Are You a Job-Hopper?
The term job hopper refers to someone that doesn’t stay at a job very long. They move from one job to the next. This doesn’t look good at all to employers. They don’t want to spend the time and money it takes to conduct a candidate search to hire you and the additional money involved with training you -then you are gone in the blink of an eye and they have to start the process all over again and begin interviewing new candidates.
In this day and age, industry laments the lack of loyalty. Workers also lament the lack of loyalty they find in industry. It works both ways.
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When are you considered a Job Hopper?
A job hopper is someone that works, but they often don’t work consistently. That can be a red flag to any employer. They don’t want to have to worry about how long you will stay to work for them. They need to know you are going to show up when you should and that you will be on time. They also don’t want to worry about you just quitting and not providing two weeks’ notice.
But, just as often a job hopper is someone who has been employed steadily enough, but lists too many employers in too short a time span. That’s the nature of the game for contractors or temporary help. If that’s not you, and you show a pattern of changing jobs once a year (or more often) –you can expect to be quizzed about it in a job interview, if you’re lucky enough to get one.
What to do if you are a job hopper
This isn’t to say, though, that there is never a time when you should leave a job. Perhaps you started a new job and it just isn’t working well for you. The job may be too physical, the hours don’t work with your childcare set up, or you feel the realm of the work is beyond your grasp. Even a hostile work environment is a reason to leave. There are lots of legitimate reasons you may need to leave –not the least of which is to improve your station in life. (continued below)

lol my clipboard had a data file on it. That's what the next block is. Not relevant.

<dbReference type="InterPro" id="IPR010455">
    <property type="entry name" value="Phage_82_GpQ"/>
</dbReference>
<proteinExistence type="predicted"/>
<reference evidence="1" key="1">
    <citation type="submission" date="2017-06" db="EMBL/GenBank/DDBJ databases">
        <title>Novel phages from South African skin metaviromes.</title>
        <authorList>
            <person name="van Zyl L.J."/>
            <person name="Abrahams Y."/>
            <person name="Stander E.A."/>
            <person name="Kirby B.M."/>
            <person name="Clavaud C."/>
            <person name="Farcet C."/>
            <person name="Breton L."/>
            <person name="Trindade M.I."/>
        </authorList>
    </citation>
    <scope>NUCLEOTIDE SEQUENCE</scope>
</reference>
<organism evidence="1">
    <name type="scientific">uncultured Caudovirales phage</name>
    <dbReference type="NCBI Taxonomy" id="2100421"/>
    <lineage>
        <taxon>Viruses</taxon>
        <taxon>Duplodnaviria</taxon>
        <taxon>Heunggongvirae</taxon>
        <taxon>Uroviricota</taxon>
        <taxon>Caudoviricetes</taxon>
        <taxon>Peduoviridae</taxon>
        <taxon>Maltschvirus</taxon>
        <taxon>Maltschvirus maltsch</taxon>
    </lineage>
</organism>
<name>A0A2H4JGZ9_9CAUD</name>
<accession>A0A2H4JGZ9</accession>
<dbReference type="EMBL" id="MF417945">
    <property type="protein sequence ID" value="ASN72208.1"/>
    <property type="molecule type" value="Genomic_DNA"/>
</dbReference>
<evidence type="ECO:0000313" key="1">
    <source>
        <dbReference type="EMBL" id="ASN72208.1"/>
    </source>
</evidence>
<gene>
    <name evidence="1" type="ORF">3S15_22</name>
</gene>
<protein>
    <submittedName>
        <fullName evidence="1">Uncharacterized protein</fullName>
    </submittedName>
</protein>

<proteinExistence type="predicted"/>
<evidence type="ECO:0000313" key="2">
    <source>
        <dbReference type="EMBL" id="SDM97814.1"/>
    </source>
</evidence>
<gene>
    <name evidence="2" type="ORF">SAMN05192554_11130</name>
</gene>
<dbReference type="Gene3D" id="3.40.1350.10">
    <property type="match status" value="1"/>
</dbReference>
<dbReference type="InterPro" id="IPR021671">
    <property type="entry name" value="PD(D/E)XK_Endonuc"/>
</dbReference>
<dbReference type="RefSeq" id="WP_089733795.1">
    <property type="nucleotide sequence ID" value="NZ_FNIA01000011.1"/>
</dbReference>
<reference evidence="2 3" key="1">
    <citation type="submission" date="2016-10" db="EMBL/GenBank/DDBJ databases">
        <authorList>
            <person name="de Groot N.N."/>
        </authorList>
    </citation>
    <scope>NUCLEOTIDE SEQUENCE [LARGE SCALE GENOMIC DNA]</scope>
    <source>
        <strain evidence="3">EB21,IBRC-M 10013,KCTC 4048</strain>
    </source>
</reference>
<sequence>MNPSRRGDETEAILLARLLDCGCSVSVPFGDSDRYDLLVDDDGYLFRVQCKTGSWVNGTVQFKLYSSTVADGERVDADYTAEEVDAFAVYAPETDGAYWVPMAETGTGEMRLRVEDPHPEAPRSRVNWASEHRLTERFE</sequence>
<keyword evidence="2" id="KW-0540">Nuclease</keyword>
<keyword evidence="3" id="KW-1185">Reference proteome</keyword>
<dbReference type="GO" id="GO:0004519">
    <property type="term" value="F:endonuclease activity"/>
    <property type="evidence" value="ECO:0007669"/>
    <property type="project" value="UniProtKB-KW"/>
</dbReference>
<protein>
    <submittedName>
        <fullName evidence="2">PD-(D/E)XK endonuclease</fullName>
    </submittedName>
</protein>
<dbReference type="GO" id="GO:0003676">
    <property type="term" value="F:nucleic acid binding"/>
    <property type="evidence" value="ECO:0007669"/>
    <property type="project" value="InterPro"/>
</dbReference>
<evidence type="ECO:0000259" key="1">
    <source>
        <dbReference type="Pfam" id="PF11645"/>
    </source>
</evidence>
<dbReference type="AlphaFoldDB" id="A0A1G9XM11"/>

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Chances are you applied for several jobs at once. If you take a new job and then get a better offer for a job, take it. This type of job hopping can easily be explained in the future to any other potential employer. There isn’t an employer out there that would hold it against you for making the decision to take a better opportunity that came along.
What you want to avoid, though, is a pattern of working at various jobs for less than six months at a time. If you were at any job for a year or longer, then the label of job hopping doesn’t apply. This is especially true if your resume shows that over time your jobs became better and better. You were moving from entry level jobs to those that offered you more opportunity and more responsibility.
Never feel compelled, though, to stay at a job that isn’t right for you. If you do seem to fit the category of a job hopper, ask yourself why. You may realize that you need to start looking for jobs in other areas that you will be happier to stick with for a longer period of time.
From the employer’s point of view, maybe you have hopped around because you can’t seem to get along with anyone. Or, you don’t handle direction very well. Maybe you’ve been ‘let go’ a few times. The employer needs to weed through these issues. What you need is a good story.
It is true, mostly, that job hopping is the way to gain the most experience in the shortest amount of time. It also widens your social network -which translates into more opportunity down the road. In many cases, the employer will understand that your personal growth will benefit her company. By the time you get through the why’s and where-fores (your story) -you will have built upon your level of rapport and moved closer to the winner’s circle.
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